Finally, as part of our analyses, the distribution of fitting parameters was measured across a sample population of cells. These revealed a degree of heterogeneity that could well have implications for the modeling of network stability and the sharpness of transitions between dynamic states, such as rhythmogenesis. The majority of analyzes of recurrent networks of spiking neurons has been performed on networks of homogeneous populations. The experimentally measured distributions provided here can be used in future studies that investigate the effects of heterogeneity on emergent states in neuronal tissue.

## APPENDIX A: ORNSTEIN-UHLENBECK PROCESS

The Ornstein-Uhlenbeck process (Uhlenbeck and Ornstein 1930) is the Gaussian stochastic process defined by the equation (A1)

Here, ξ is a Gaussian white noise process with the properties 〈ξ(*t*)〉 = 0, 〈ξ(*t*)ξ(*t*′)〉 = δ(*t* − *t*′), where δ is the Dirac δ function. The process (*Eq. A1*) has stationary mean 〈*x*(*t*)〉 = μ, variance 〈*x*^{2}(*t*)〉 − 〈*x*(*t*)〉^{2} = σ^{2}, and exponential autocorrelation (A2)

To produce a numerical realization of the Ornstein-Uhlenbeck process *x*(*t*), we discretize the time interval into equally spaced points *t _{k}* =

*k*Δ

*t*, where 1/Δ

*t*is the desired sampling frequency. By integrating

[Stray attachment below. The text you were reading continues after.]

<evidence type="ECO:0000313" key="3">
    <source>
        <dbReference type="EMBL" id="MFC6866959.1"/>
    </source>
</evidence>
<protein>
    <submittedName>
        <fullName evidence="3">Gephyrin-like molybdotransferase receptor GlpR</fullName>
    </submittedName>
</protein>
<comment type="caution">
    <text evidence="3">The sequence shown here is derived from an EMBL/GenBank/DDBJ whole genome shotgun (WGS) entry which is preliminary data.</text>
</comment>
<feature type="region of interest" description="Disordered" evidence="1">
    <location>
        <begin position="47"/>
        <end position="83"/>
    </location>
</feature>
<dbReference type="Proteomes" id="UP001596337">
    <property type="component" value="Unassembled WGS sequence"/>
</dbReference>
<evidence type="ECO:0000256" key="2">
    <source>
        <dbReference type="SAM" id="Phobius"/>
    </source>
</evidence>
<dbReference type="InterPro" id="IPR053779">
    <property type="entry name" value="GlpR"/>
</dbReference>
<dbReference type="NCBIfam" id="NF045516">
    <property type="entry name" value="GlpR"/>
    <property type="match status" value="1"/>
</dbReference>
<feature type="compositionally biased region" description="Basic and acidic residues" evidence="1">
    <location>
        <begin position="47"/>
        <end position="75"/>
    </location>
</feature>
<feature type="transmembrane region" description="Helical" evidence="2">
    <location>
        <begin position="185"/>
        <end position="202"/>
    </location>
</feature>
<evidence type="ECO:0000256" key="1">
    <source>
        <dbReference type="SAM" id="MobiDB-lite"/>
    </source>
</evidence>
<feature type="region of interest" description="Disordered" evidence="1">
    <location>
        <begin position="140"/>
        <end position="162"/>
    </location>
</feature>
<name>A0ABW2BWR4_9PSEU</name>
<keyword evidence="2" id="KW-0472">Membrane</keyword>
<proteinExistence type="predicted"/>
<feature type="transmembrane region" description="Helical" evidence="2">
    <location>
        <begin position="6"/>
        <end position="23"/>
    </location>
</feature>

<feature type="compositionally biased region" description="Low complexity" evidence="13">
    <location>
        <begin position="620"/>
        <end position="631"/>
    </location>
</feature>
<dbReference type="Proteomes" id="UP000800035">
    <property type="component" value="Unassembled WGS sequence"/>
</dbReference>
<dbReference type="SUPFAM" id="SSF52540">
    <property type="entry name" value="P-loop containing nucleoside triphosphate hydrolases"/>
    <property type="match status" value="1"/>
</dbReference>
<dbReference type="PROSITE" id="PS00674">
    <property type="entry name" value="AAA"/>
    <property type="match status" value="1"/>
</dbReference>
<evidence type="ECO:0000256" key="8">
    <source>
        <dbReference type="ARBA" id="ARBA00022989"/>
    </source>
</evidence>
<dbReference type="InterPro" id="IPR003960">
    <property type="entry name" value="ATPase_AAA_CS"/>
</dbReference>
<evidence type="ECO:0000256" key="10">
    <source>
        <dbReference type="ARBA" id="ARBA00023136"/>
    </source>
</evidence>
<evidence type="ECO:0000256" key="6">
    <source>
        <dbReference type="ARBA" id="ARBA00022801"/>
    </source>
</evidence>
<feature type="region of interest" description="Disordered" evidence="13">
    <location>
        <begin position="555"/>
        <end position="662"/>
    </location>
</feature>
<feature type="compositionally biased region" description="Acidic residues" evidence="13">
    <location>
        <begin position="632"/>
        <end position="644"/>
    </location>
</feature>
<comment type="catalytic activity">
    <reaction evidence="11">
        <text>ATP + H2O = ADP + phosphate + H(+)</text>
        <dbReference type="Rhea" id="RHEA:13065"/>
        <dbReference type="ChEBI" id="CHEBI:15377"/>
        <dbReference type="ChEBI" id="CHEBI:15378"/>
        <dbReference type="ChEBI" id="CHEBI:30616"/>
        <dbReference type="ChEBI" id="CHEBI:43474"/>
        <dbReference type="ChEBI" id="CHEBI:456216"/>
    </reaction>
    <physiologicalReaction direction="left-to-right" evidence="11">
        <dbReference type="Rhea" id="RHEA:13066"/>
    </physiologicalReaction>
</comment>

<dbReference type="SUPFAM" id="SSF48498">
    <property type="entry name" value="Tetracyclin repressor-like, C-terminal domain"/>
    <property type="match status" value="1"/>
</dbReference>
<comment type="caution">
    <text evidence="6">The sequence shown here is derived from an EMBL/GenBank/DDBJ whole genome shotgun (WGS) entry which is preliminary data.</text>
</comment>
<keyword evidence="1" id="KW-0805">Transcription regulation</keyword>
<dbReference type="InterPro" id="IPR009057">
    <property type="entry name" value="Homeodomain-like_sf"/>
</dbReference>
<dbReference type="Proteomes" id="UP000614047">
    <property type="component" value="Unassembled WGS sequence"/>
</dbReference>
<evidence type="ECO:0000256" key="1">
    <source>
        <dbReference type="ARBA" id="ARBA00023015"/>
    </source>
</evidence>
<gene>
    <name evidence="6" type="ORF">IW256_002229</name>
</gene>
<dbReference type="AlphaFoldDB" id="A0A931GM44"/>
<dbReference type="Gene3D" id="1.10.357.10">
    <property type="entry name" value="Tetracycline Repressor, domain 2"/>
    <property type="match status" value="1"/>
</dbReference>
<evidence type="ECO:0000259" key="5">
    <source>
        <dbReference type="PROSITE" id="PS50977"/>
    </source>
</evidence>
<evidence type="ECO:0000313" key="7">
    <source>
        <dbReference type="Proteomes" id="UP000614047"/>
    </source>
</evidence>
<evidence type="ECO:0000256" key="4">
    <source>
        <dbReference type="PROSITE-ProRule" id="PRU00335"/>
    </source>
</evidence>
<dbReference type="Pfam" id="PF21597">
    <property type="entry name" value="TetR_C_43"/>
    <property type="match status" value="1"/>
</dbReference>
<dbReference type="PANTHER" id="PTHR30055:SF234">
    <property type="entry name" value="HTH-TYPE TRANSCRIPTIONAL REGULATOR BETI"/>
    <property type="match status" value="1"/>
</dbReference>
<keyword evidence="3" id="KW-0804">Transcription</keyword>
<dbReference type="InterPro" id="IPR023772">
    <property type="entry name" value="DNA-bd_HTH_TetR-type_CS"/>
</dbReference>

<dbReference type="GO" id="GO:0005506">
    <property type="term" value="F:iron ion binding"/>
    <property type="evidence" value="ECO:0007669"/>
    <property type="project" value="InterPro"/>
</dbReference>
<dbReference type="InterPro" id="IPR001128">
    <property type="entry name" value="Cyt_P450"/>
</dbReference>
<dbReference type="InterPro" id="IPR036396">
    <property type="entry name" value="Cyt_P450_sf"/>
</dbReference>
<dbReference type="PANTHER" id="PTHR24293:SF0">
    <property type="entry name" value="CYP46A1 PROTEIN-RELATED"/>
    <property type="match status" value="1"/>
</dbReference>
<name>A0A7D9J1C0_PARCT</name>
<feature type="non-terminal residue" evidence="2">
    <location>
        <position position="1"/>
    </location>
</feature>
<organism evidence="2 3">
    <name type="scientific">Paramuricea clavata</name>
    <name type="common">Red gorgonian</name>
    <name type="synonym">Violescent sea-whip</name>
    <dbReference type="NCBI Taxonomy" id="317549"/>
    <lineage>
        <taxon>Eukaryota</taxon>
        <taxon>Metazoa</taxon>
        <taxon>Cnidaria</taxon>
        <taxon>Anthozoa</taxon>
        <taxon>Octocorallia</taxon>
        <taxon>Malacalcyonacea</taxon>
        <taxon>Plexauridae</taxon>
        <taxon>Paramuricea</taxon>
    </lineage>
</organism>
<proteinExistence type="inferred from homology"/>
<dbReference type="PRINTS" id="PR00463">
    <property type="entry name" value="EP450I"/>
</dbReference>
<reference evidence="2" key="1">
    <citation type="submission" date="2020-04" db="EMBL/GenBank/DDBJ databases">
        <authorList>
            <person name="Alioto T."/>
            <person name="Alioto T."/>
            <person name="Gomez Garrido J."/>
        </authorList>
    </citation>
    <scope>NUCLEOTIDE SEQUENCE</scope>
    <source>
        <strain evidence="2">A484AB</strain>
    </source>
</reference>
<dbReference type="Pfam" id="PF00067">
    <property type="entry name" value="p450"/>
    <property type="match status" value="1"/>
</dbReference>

*Eq. A1*, the change in the value of

*x*(

*t*) between

*t*and

_{k}*t*

_{k}_{+1}is found to be (A3) where Ψ

_{k}∼ 𝒩(0, 1) are independent Gaussian random numbers with zero mean and unit variance. For our recordings at 20 kHz, we generated the currents by applying

*Eq. A3*iteratively with a time step Δ

*t*= 0.05 ms. To produce a single current template, this was performed twice (with different random-number seeds) with the fast and slow time constants τ

_{fast}and τ

_{slow}and their amplitudes σ

_{fast}and σ

_{slow}, and the two processes summed together with an additional DC bias added to the current as required. This procedure was carried out over the set of biases and variances (each time with a different random-number seed) to yield the eight waveforms described in methods.

## APPENDIX B: SINGLE-ELECTRODE RECORDINGS

The faithful extraction of cell response properties requires accurate measurements of the membrane voltage. However, when injecting current and monitoring voltage simultaneously from a single electrode, the filtering properties of the electrode may affect the measurements to a considerable extent. Although standard techniques are available to compensate electrode capacitance and access resistance, in the case of strong, high-frequency stimuli, this correction is not sufficient (Fig. 6), and some additional compensation is required.